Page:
LONDON -- Jack Sock won't lack support when he makes his debut at the ATP World Tour Finals. His father and brother are flying in from the United States, and they'll be joined by Sock's girlfriend at London's O2 for the season-ending event, which begins Sunday.
But the support Sock should be most thankful for comes from the people he is much closer to -- literally -- on the tennis court. His doubles partners.
Sock's path to the top of the game came much differently from that of the other players in the field. He is the only one of the eight competitors in London who has won Grand Slam doubles titles. It began more than six years ago when Sock partnered with American Melanie Oudin to win the mixed-doubles championship at the 2011 US Open. Three years later, Sock joined forces with Canada's Vasek Pospisil to capture the men's doubles crown at Wimbledon.
"I think any success you can have on the tennis court, doubles helps," Sock told ESPN.com. "If you're playing on the weekend, you're in the trophy ceremony at the end of it, one of the last guys in the locker room, it can only give you confidence."
The 25-year-old has reached the ATP Finals for the first time, thanks to a superb late push. He won the Paris Masters, a 1000-level event, last weekend, a feat that earned him enough points to join the elite field.
Sock has played 13 doubles events this year, with a number of different partners, and he played the doubles competition for the Unites States in two Davis Cup ties this season.
"I thoroughly enjoy doubles, everyone knows that," Sock said. "It does give you confidence. You can work on a lot of things that can correlate to your singles game. I enjoy getting out there."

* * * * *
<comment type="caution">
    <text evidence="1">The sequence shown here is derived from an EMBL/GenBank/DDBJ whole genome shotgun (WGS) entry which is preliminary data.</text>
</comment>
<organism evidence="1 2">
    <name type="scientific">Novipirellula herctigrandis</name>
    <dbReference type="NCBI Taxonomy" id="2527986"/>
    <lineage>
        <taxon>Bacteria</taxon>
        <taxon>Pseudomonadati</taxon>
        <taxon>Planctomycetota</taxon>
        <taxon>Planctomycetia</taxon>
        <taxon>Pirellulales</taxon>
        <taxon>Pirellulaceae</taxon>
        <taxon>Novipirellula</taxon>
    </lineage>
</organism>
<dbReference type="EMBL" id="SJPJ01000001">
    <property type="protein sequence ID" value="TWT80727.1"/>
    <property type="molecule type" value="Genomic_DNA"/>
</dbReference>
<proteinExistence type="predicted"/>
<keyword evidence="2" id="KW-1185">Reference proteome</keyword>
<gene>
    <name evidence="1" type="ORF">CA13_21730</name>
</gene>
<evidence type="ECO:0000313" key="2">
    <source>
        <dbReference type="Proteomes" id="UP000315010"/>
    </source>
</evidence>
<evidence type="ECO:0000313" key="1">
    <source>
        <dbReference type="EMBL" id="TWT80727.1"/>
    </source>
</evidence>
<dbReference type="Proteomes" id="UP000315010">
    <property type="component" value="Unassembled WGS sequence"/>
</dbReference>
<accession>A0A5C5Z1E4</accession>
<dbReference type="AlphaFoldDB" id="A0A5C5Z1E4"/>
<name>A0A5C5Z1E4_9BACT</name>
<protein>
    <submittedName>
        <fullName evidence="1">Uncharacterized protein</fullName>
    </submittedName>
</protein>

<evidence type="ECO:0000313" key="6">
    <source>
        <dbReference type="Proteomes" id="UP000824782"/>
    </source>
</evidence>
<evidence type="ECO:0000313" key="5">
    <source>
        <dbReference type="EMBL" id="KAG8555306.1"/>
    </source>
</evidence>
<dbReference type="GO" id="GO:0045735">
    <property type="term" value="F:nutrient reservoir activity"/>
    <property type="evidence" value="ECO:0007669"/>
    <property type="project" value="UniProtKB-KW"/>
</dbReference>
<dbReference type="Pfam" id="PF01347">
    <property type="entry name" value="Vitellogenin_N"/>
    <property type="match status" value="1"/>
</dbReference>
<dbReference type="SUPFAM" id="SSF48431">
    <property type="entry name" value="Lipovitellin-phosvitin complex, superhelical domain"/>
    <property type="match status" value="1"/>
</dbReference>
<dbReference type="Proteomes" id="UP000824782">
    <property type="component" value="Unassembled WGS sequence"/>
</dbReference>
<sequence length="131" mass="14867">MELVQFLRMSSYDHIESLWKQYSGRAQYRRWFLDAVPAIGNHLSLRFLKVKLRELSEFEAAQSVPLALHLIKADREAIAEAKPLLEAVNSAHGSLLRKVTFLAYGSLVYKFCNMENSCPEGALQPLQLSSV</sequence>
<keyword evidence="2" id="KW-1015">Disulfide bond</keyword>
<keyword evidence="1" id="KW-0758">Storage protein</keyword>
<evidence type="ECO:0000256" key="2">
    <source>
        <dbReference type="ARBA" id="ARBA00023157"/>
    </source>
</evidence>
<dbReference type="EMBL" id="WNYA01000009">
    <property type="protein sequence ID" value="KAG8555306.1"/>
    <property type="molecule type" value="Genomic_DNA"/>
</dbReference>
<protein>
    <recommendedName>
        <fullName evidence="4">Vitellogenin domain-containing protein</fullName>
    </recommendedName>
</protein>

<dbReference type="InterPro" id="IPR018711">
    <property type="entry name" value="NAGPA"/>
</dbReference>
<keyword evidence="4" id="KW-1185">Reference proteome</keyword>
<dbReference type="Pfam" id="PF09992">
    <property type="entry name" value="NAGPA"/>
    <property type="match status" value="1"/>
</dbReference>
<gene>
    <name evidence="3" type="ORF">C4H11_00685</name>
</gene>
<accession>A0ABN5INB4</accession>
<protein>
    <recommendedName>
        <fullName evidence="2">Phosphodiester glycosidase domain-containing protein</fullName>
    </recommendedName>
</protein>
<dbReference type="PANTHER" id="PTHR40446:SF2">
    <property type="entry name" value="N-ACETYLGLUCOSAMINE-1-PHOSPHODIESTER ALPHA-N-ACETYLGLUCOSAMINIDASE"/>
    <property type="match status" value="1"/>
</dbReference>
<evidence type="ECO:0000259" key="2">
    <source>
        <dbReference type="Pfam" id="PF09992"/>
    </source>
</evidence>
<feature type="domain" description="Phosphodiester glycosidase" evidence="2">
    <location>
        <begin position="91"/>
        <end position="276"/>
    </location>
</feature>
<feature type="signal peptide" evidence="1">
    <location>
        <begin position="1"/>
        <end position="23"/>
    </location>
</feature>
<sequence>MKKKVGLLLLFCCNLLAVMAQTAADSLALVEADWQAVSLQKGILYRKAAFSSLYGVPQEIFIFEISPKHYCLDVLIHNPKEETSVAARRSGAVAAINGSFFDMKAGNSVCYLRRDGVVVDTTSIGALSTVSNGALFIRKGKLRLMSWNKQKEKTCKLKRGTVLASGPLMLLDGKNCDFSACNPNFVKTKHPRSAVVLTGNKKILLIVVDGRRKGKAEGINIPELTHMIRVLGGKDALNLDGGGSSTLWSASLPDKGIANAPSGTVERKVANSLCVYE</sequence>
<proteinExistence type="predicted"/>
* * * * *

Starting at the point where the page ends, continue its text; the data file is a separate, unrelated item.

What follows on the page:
When he was trailing Britain's Kyle Edmund 5-1 in the final set of their first-round match in Paris last week, qualifying for London was the last thing on Sock's mind. But as a few points went his way, he battled his way through to his first Masters title, which was a massive confidence boost as he prepares to face the world's best over the next week.
Sock won't be able to ease himself into the draw, though. He will play Roger Federer, the 19-time Grand Slam winner, in the opening match of the tournament. How's that for a stern introduction to the ATP Finals? The pair have met three times in the past, with Federer winning all three.
And let's not forget Federer is coming to London off one of the strongest campaigns of his career. He won the Australian Open in January and took home his eighth Wimbledon trophy this summer. In all, Fed owns seven titles in 2017.
At the launch party inside the Tower of London on Thursday, Sock, the first American to qualify since 2011, said he was "playing with house money" after making it into the draw at the last minute. But that doesn't mean he's not thinking about pulling off the upset.
"Any time you can play the greatest of all time is a fun experience," he said of the Federer match. "I've played him a few times. At first, I don't think there's too much belief that you can get by him, but I think now, playing him a few times, I'll talk with my coaches and my team and figure out the best game plan for me and go out there and try to execute."
Always a confident player, Sock was given a public talking-to during the Laver Cup, when his team captain, John McEnroe, told him in no uncertain terms that he belongs at this level and that he needed to show the best players he was not intimidated by their presence.
"I've always had belief in myself, but to have it come from such a legend like that was special," Sock said. "It was a cool event, the Laver Cup. It was special for every player there. Every time Johnny Mac would say something, everybody would listen intently. I think it's a nice reminder. I do always have the belief in myself, but it's nice to hear from a guy like Johnny Mac."
Was the pep talk enough to get him by Federer? If ever there was a time, Sunday looks as if it could be that moment.